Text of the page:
Everything’s connected. That’s the premisse of Cloud Atlas and to prove this statement we get six stories on our plate that get shown in pieces, influence each other, and span multiple centuries.
A notary who crosses the ocean in 1849 and discovers the inhumanity of slavery, a gay musician who starts working for a composer in the hopes to lean enough to get his own masterpiece on paper, a journalist discovering a plot regarding a nuclear reactor, a publisher who gets locked up in a nursing home, a clone who rebels in a futuristic Korea, and the story of a supersticious tribe in a post-apocalyptic Hawaii from the far future that needs to survive. All this is fired upon us during almost three hours with an all-star cast in which amongst others we notice Tom Hanks, Halle Berry, Hugo Weaving, Susan Sarandon, Keith David, Hugh Grant and James D’Arcy, and this under the directing eye of Tom Tykwer (Perfume: The Story of a Murderer), and Lana and Andy Wachowski (The Matrix). Your expectations would be high for less.
We’ve seen more projects of this magnitude fall on their fat ass due to their own weight and sadly enough also Cloud Atlas suffers from this. The movie starts very confusing, and when you just start to realise how things appear to be tied together you notice only a few minutes later again that you seem to have lost it. You undergo this process multiple times while watching and this mostly due to the constant moving from one era to the other. The makers luckily are skillful enough to make sure that from about halfway through you get an unstoppable urge to keep watching and stop being bothered with the confusing way of storytelling. However, the ending is all but spectacular and leaves you without a feeling of fulfillment as reward for the effort made by keeping clustered to the screen.
The acting as such is ok, but people like Tom Hanks, Hugo Weaving and Halle Berry pass by in each and every story while taking on a different role and this really goes far at times. Weaving having to put on fake breasts to play a demonic matriarch in a nursing home? No, this is a bridge too far for us! It looks more like a costume party than a supposedly epic movie!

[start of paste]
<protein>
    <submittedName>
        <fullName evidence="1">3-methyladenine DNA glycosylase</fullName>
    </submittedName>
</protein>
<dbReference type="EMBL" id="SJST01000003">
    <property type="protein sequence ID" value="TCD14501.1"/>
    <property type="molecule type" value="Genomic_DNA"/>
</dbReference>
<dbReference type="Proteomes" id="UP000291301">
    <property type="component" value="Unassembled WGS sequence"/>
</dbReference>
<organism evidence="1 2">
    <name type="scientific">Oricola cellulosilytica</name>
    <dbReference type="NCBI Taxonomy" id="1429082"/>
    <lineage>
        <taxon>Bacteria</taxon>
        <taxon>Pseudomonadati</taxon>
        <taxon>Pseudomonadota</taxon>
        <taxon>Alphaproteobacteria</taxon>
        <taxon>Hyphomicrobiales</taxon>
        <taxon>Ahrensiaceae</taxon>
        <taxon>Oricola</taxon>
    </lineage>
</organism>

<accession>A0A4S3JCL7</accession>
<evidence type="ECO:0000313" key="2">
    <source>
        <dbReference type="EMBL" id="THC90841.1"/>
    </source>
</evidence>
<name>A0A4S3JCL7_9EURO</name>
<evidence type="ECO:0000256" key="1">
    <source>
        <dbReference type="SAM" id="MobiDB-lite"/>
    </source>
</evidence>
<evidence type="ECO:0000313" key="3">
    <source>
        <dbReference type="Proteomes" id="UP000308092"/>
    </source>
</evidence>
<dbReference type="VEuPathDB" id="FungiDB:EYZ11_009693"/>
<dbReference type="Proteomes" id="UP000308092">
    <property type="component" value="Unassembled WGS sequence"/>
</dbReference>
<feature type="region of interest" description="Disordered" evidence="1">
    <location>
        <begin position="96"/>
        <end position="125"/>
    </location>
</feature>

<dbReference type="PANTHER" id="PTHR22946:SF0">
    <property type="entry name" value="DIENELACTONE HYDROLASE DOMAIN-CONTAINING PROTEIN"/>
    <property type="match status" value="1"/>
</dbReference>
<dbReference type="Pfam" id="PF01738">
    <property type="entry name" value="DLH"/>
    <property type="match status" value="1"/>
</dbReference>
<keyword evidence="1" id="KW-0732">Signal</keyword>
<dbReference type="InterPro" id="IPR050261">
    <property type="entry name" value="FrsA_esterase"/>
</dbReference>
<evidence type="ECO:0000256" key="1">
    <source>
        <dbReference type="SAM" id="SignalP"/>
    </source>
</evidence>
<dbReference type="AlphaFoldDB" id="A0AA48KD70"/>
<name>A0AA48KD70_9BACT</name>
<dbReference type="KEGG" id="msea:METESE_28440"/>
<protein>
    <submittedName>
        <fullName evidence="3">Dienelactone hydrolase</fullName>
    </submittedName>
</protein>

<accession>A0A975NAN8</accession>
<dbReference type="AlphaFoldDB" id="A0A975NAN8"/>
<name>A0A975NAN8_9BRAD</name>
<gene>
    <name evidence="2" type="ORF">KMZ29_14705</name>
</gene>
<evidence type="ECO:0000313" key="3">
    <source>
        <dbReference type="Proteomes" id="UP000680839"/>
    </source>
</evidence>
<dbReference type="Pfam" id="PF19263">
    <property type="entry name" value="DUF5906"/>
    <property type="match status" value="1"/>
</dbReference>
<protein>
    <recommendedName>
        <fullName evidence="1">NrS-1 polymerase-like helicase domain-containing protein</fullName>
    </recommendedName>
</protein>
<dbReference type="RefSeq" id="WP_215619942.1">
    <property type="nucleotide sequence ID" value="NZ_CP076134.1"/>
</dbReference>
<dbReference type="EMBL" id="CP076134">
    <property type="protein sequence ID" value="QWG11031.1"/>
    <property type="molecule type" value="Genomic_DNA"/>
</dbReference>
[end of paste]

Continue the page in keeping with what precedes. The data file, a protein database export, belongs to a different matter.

Cloud Atlas tries to be big but when you cut to the chase and look carefully at the seperate stories you notice all too quickly that there’s too little content present to justify such epic proportions. Usually in such cases there’s some overall arc, or even a hint of moral, present but also this seems to be lacking or is too thin to truly make an impact and lift the movie to a higher level. Cloud Atlas seems to talk a lot but say very little.
The image and sound quality we get on the DVD are without a doubt very good. The level of detail is more than adequate, and a nice addition is that the colors in the seperate stories are adjusted to the different times. Futuristic Korea is filled with bright colors, post-apocalyptic Hawaii is very natural and green and has quite the contrast with the space ship where the people from Halle Berrys character travel with, and so on. This all gets put on the screen without any notable issues and with good support from the sound where most of all the music often comes floating through all channels without ever interfering with the dialogues. Very good!
Less good is the department of extras. There aren’t any, you’ll need to get the Blu-ray for those.